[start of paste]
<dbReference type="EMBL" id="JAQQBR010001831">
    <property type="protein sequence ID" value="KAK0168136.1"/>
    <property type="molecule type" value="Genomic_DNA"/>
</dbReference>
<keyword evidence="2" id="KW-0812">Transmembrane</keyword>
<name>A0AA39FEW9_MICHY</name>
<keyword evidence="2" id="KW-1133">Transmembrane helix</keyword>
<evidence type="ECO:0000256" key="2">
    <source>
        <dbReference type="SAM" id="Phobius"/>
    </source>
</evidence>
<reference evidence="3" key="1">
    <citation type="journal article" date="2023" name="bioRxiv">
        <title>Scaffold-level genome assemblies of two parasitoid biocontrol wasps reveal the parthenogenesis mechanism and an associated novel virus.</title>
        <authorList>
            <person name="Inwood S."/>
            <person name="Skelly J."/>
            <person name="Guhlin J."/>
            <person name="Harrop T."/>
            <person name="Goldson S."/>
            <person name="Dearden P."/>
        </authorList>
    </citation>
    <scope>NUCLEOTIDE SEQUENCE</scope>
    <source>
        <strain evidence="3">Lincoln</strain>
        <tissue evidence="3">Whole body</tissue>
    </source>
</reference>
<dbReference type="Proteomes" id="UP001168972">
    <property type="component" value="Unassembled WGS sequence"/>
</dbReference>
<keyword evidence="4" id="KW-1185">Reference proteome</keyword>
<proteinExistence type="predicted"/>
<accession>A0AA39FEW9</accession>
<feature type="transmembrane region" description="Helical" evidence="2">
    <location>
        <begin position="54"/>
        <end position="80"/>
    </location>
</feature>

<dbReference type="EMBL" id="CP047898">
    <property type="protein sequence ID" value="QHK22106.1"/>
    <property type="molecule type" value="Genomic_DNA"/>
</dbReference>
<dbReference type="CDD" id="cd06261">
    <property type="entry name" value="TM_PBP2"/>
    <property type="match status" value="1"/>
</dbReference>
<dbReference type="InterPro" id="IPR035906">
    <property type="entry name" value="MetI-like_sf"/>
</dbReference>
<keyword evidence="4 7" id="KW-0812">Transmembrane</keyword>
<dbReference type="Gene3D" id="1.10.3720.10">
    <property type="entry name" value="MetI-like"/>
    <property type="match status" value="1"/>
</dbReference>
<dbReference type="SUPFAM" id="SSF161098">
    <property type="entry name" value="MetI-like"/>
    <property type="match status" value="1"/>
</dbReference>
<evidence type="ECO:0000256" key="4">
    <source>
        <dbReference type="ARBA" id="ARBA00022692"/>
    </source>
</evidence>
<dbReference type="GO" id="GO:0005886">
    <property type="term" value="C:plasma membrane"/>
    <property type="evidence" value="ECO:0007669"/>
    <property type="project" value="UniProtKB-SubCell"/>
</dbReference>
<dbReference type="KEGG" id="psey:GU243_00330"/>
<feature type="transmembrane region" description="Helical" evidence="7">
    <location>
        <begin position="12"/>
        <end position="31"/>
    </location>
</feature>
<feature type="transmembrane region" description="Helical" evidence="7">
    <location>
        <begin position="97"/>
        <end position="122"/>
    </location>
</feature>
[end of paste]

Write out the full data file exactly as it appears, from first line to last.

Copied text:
<dbReference type="EMBL" id="JAQQBR010001831">
    <property type="protein sequence ID" value="KAK0168136.1"/>
    <property type="molecule type" value="Genomic_DNA"/>
</dbReference>
<keyword evidence="2" id="KW-0812">Transmembrane</keyword>
<name>A0AA39FEW9_MICHY</name>
<keyword evidence="2" id="KW-1133">Transmembrane helix</keyword>
<evidence type="ECO:0000256" key="2">
    <source>
        <dbReference type="SAM" id="Phobius"/>
    </source>
</evidence>
<reference evidence="3" key="1">
    <citation type="journal article" date="2023" name="bioRxiv">
        <title>Scaffold-level genome assemblies of two parasitoid biocontrol wasps reveal the parthenogenesis mechanism and an associated novel virus.</title>
        <authorList>
            <person name="Inwood S."/>
            <person name="Skelly J."/>
            <person name="Guhlin J."/>
            <person name="Harrop T."/>
            <person name="Goldson S."/>
            <person name="Dearden P."/>
        </authorList>
    </citation>
    <scope>NUCLEOTIDE SEQUENCE</scope>
    <source>
        <strain evidence="3">Lincoln</strain>
        <tissue evidence="3">Whole body</tissue>
    </source>
</reference>
<dbReference type="Proteomes" id="UP001168972">
    <property type="component" value="Unassembled WGS sequence"/>
</dbReference>
<keyword evidence="4" id="KW-1185">Reference proteome</keyword>
<proteinExistence type="predicted"/>
<accession>A0AA39FEW9</accession>
<feature type="transmembrane region" description="Helical" evidence="2">
    <location>
        <begin position="54"/>
        <end position="80"/>
    </location>
</feature>

<dbReference type="EMBL" id="CP047898">
    <property type="protein sequence ID" value="QHK22106.1"/>
    <property type="molecule type" value="Genomic_DNA"/>
</dbReference>
<dbReference type="CDD" id="cd06261">
    <property type="entry name" value="TM_PBP2"/>
    <property type="match status" value="1"/>
</dbReference>
<dbReference type="InterPro" id="IPR035906">
    <property type="entry name" value="MetI-like_sf"/>
</dbReference>
<keyword evidence="4 7" id="KW-0812">Transmembrane</keyword>
<dbReference type="Gene3D" id="1.10.3720.10">
    <property type="entry name" value="MetI-like"/>
    <property type="match status" value="1"/>
</dbReference>
<dbReference type="SUPFAM" id="SSF161098">
    <property type="entry name" value="MetI-like"/>
    <property type="match status" value="1"/>
</dbReference>
<evidence type="ECO:0000256" key="4">
    <source>
        <dbReference type="ARBA" id="ARBA00022692"/>
    </source>
</evidence>
<dbReference type="GO" id="GO:0005886">
    <property type="term" value="C:plasma membrane"/>
    <property type="evidence" value="ECO:0007669"/>
    <property type="project" value="UniProtKB-SubCell"/>
</dbReference>
<dbReference type="KEGG" id="psey:GU243_00330"/>
<feature type="transmembrane region" description="Helical" evidence="7">
    <location>
        <begin position="12"/>
        <end position="31"/>
    </location>
</feature>
<feature type="transmembrane region" description="Helical" evidence="7">
    <location>
        <begin position="97"/>
        <end position="122"/>
    </location>
</feature>